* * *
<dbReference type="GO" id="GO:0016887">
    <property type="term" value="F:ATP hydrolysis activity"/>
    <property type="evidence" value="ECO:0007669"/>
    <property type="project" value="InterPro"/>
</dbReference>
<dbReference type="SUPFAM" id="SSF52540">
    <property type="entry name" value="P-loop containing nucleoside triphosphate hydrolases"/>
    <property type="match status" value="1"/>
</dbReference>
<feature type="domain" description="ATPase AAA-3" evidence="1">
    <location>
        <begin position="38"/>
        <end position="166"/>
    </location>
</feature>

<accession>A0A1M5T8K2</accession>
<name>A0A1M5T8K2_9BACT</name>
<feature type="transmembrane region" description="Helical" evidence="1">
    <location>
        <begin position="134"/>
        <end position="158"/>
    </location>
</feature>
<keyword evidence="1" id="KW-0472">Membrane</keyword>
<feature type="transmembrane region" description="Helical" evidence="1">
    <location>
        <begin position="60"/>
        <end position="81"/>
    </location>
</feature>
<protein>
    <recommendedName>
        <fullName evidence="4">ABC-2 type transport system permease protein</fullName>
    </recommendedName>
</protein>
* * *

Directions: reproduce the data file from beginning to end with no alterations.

<dbReference type="GO" id="GO:0016887">
    <property type="term" value="F:ATP hydrolysis activity"/>
    <property type="evidence" value="ECO:0007669"/>
    <property type="project" value="InterPro"/>
</dbReference>
<dbReference type="SUPFAM" id="SSF52540">
    <property type="entry name" value="P-loop containing nucleoside triphosphate hydrolases"/>
    <property type="match status" value="1"/>
</dbReference>
<feature type="domain" description="ATPase AAA-3" evidence="1">
    <location>
        <begin position="38"/>
        <end position="166"/>
    </location>
</feature>

<accession>A0A1M5T8K2</accession>
<name>A0A1M5T8K2_9BACT</name>
<feature type="transmembrane region" description="Helical" evidence="1">
    <location>
        <begin position="134"/>
        <end position="158"/>
    </location>
</feature>
<keyword evidence="1" id="KW-0472">Membrane</keyword>
<feature type="transmembrane region" description="Helical" evidence="1">
    <location>
        <begin position="60"/>
        <end position="81"/>
    </location>
</feature>
<protein>
    <recommendedName>
        <fullName evidence="4">ABC-2 type transport system permease protein</fullName>
    </recommendedName>
</protein>